Homepage | The Virus | How it spreads | Symptoms | Complications | Prevention | Treatment | FAQ

This area is currently under development.

Is the nasal flu vaccine right for people over 50?

Q: The nasal flu vaccine is supposed to be for people up to the age of 49. If a person is over 49, healthy, and not in any of the eligible groups for the now scarce flu shots, is the nasal flu vaccine better than nothing?

A: Though both the nasal vaccine (FluMist) and the flu shot aim to do the same thing—prevent the flu—there are important differences in the two that make one more appropriate for certain people. First, FluMist was tested primarily in children and younger adults. FluMist was not approved for patients under 5 because in clinical trials young children treated with the nasal mist had a higher rate of asthma attacks and wheezing within 42 days of the vaccination, compared to children who received a placebo. Pregnant women, people over 50, and people with chronic illnesses, including asthma, should not be given FluMist because its safety and effectiveness in these groups remain uncertain.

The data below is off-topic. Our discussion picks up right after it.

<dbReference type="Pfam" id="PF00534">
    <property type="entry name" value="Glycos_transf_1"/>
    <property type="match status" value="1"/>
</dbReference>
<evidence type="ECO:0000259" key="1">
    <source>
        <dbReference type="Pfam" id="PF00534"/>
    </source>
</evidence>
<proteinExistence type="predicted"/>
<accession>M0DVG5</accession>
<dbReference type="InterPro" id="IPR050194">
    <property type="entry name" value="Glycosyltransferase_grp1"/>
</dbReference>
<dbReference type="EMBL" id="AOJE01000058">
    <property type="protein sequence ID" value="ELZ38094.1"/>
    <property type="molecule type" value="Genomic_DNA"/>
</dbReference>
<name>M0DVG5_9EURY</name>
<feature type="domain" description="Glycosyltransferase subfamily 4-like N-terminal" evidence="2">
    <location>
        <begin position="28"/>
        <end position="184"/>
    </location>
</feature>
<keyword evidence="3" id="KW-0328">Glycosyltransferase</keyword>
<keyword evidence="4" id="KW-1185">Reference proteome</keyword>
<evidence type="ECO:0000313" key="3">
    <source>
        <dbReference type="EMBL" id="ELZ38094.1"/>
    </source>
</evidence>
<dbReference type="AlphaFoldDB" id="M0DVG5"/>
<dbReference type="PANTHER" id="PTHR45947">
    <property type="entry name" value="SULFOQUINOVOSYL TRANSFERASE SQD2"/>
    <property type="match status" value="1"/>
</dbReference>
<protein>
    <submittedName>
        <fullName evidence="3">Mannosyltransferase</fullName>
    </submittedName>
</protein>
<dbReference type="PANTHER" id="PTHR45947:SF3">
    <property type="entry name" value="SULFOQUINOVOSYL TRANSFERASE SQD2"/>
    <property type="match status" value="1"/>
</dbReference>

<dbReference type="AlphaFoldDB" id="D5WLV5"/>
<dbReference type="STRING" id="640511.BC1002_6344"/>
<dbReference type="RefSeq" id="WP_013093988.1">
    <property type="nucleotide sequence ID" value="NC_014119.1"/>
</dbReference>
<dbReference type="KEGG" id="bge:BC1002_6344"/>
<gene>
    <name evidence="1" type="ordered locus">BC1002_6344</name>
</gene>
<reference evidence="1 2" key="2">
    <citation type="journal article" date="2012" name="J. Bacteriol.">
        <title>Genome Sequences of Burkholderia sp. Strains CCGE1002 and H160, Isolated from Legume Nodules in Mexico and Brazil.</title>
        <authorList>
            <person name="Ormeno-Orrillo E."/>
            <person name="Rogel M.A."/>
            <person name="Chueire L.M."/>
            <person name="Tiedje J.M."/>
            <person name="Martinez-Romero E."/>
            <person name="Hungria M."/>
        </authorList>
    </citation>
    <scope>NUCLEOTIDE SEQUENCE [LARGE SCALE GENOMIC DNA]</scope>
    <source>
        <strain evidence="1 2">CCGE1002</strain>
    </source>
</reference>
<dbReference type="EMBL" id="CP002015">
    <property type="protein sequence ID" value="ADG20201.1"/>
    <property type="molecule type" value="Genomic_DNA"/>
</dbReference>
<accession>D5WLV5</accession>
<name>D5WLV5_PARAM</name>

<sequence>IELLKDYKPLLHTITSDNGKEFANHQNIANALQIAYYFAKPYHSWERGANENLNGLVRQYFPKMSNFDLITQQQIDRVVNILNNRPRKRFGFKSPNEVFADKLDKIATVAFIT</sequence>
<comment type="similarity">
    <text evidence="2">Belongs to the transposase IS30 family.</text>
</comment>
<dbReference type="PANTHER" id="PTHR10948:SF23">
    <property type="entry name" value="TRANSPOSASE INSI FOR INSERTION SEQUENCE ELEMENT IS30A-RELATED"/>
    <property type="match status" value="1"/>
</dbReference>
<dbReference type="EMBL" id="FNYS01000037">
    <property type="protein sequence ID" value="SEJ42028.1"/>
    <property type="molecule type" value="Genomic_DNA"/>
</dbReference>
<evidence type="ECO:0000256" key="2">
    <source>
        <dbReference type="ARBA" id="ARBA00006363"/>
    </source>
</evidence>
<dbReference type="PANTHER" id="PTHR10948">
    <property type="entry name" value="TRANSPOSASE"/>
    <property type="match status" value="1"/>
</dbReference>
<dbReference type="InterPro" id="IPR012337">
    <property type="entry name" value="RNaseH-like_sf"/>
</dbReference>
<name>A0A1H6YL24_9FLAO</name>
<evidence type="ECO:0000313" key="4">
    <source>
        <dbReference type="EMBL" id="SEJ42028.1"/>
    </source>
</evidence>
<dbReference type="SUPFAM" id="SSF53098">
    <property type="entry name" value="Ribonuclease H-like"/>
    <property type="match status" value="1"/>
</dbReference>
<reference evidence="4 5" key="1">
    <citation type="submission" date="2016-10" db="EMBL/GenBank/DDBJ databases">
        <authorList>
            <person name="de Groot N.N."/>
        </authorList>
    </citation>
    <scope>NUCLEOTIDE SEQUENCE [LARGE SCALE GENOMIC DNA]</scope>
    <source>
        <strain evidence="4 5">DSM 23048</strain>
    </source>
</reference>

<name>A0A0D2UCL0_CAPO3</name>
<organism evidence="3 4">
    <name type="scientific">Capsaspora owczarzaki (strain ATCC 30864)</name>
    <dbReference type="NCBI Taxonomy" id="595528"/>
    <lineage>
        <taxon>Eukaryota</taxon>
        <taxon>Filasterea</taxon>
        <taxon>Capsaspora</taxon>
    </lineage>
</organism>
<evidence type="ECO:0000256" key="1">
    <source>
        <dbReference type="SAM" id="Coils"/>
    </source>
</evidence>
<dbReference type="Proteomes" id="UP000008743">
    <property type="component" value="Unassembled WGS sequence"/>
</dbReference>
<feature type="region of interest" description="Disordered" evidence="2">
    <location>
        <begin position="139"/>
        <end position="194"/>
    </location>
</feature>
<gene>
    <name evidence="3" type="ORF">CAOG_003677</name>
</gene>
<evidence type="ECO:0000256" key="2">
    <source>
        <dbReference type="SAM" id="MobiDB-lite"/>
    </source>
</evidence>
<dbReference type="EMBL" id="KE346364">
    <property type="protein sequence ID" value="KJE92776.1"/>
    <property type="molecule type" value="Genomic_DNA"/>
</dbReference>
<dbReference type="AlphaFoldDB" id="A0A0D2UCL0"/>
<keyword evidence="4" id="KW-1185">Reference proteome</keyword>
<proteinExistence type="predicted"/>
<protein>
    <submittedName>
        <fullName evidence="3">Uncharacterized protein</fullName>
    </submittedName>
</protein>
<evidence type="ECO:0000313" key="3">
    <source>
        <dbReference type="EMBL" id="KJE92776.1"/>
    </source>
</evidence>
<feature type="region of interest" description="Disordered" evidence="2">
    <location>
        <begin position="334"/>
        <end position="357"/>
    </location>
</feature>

Second, FluMist uses a live but weakened virus, while the flu shot uses a killed virus. Health-care workers who care for severely immunocompromised patients should get the flu shot instead of the nasal vaccine because of a theoretical risk of passing the weakened live virus in FluMist to patients with severely weakened immune systems.

There are also three antiviral drugs (amantadine, rimantadine, and oseltamivir), that can be used to prevent the flu, but these work differently than either the nasal vaccine or the shot. Instead of taking them before you get the flu, you have to take the antivirals within two days of the first appearance of flu symptoms in order for them to be effective. When taken during this time, they are about 70% to 90% effective for preventing illness in healthy adults. Another drug, zanamivir, has also been approved for treatment of the flu. These medicines can reduce flu symptoms and help you get over the flu a few days sooner. And they can make you less contagious to others.

Anthony Komaroff, M.D. Editor in Chief, Harvard Health Letter http://www.health.harvard.edu/health

© 2013 Influenza.info Terms of Use